I’m back after going away for a few weeks. I’m a bad publisher. Sorry to anyone who had to wait on an email response. I think I’m caught up now though. Tomorrow I’ll be announcing the sole contest winner, along with all the other contributors.
In the meantime, enjoy this Q+A with Allison Emily Lee, Issue 18 author and poet extraordinaire.
Describe your writing in 25 words or less.
Right now my work explores the future, confluences of technology and what happens when the world ends.
Talk about your poem “Cream.”
‘Cream’ was inspired by living in San Francisco. I work in SF’s financial district and the extremes of wealth, technology, poverty and urbanization started to make me feel alienated from the landscape. The Bay Area is blessed by an abundance of natural beauty and when writing this poem I realized I couldn’t remember the last time I’d even been to the beach.
Who or what inspires you to write?
Technology, the performance of the self, spaceships, women’s internal lives, camera movements, background actors, relationships, travel, quirks of language.
Do you have a website or blog so we can follow your writing?
My personal website is allisonemilylee.com. I also edit a literary magazine called Daphne Magazine (we’re open for submissions!), you can check it out here: daphnemagazine.com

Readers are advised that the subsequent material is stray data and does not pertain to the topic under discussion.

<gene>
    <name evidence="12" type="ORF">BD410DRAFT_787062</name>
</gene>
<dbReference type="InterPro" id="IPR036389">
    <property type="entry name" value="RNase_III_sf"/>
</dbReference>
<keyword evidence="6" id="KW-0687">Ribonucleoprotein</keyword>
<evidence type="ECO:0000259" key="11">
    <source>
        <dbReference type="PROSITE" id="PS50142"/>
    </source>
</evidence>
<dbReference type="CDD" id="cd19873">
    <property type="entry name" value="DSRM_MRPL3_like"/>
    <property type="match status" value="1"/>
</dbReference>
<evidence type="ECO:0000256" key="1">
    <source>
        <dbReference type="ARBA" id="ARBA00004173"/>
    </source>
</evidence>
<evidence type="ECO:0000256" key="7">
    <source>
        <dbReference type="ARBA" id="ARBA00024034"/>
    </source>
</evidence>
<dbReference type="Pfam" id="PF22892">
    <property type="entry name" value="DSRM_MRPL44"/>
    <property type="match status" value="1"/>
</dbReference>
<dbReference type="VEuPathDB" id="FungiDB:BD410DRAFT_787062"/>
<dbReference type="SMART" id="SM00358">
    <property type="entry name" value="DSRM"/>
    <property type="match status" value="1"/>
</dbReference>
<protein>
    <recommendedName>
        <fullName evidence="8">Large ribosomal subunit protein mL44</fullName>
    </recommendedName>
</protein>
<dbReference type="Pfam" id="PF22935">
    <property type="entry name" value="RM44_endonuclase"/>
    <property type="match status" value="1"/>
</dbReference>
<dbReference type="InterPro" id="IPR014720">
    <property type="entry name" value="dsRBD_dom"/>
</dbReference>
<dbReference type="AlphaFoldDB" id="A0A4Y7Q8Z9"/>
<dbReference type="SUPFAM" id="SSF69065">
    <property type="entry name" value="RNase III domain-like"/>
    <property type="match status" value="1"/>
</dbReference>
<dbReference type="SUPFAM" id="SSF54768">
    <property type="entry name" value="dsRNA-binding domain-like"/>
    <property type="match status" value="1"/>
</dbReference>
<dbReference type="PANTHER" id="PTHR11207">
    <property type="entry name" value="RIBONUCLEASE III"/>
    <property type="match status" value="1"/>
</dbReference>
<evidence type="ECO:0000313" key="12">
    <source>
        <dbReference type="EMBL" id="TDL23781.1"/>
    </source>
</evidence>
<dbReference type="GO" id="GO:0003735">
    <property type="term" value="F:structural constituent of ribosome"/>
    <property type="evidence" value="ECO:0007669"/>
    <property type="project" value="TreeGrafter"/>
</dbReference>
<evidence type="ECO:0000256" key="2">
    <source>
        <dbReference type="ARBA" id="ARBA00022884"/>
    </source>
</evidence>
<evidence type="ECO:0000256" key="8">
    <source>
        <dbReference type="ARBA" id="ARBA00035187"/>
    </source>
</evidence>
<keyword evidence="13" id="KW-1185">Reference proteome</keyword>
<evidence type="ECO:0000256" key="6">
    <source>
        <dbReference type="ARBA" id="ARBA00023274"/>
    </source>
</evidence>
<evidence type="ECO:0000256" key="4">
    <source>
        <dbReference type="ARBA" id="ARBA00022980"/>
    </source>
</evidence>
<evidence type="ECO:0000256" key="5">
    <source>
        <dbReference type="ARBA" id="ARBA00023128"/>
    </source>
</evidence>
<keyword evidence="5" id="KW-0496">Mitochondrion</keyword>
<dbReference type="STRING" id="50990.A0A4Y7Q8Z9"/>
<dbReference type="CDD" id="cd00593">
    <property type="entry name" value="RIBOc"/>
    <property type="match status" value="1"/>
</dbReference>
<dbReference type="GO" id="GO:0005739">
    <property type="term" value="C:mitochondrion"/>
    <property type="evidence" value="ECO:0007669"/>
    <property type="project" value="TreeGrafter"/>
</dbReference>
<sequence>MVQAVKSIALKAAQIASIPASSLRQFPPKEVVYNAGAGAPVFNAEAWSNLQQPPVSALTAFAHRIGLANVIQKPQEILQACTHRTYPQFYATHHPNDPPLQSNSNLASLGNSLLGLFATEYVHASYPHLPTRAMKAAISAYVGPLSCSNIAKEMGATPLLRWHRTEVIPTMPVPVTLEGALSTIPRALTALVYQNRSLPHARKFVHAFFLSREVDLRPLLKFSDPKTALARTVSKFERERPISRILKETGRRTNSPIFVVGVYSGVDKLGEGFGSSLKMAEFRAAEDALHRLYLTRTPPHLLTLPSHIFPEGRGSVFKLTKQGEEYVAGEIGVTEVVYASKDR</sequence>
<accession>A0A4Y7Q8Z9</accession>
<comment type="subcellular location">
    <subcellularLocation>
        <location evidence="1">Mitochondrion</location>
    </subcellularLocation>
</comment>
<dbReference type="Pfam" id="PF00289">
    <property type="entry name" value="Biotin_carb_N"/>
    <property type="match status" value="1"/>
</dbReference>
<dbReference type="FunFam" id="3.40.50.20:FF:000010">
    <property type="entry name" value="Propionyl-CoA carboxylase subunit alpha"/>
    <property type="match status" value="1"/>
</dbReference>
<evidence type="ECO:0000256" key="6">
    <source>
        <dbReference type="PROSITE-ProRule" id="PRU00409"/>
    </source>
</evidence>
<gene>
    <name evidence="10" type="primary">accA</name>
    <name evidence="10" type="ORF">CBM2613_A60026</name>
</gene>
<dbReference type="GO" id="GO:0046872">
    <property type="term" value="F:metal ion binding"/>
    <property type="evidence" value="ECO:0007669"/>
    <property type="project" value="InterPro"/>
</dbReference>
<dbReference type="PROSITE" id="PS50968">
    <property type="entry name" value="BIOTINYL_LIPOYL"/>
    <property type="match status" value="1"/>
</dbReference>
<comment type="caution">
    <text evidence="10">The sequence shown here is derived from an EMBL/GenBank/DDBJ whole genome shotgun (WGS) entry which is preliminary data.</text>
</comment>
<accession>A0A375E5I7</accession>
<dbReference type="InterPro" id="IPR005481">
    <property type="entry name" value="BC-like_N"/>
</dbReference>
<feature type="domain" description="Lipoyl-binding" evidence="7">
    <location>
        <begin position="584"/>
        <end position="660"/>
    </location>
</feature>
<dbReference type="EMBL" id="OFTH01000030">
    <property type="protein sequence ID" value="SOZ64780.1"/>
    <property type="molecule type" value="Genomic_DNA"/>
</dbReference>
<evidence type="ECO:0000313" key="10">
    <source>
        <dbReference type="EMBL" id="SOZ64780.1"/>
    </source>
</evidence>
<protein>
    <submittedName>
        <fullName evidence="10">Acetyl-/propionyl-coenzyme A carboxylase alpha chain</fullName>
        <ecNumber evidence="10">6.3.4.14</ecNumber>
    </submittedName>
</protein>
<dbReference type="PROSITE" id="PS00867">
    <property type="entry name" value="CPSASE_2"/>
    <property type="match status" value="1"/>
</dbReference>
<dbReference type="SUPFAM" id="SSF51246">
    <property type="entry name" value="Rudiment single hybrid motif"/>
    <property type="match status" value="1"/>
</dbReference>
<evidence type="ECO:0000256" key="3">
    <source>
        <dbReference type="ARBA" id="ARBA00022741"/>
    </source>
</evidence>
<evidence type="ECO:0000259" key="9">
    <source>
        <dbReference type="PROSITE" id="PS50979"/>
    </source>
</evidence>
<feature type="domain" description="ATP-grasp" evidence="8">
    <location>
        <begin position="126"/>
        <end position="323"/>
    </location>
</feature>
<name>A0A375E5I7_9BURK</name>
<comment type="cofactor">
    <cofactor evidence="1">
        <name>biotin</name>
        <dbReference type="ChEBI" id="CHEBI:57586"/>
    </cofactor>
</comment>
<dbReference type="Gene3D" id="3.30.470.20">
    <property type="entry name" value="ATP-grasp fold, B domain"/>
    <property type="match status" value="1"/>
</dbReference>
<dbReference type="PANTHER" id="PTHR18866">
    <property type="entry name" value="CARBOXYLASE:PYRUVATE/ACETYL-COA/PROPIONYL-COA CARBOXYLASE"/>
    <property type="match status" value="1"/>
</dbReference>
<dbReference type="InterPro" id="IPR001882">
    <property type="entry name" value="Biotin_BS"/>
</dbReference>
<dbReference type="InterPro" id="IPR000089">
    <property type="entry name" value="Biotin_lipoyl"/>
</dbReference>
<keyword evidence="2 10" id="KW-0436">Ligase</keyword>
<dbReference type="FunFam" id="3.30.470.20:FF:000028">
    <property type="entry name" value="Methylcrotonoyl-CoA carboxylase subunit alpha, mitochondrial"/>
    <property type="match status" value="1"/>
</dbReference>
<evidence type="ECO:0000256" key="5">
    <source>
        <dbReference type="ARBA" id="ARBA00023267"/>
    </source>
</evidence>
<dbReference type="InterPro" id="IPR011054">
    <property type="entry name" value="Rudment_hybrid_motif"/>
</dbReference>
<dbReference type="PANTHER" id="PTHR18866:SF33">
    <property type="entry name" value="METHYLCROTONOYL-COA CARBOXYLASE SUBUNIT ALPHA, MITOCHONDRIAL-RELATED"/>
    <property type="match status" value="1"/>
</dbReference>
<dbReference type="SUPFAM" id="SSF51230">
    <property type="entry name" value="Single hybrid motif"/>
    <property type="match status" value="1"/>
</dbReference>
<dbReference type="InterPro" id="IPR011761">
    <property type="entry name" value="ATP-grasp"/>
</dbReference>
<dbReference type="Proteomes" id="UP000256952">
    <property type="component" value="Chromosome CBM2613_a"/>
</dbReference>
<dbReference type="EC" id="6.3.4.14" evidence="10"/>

What are you working on right now?
I’m working on a series of poems about space travel and the end of the world. I’m also editing the next issue of Daphne. I only started getting published about seven months ago so I’m focusing this year on sending out work and generating new pieces in a balanced manner.
Where can we read your work next?
I recently wrote an essay for The Financial Diet on having a day job. I have a poem coming out in Bird’s Thumb June issue. I blog semi-regularly for Daphne Magazine if you’re interested in advice on craft and reading recommendations.
Any advice for your fellow writers?
Keep writing, keep submitting, read other people’s work, learn how to write nice cover letters, read submissions guidelines more than once. I read an article on LitHub last year that changed the game for me: aim for 100 rejections. The idea being that if you’re sending your work out as much as possible you’ll start getting positive responses.
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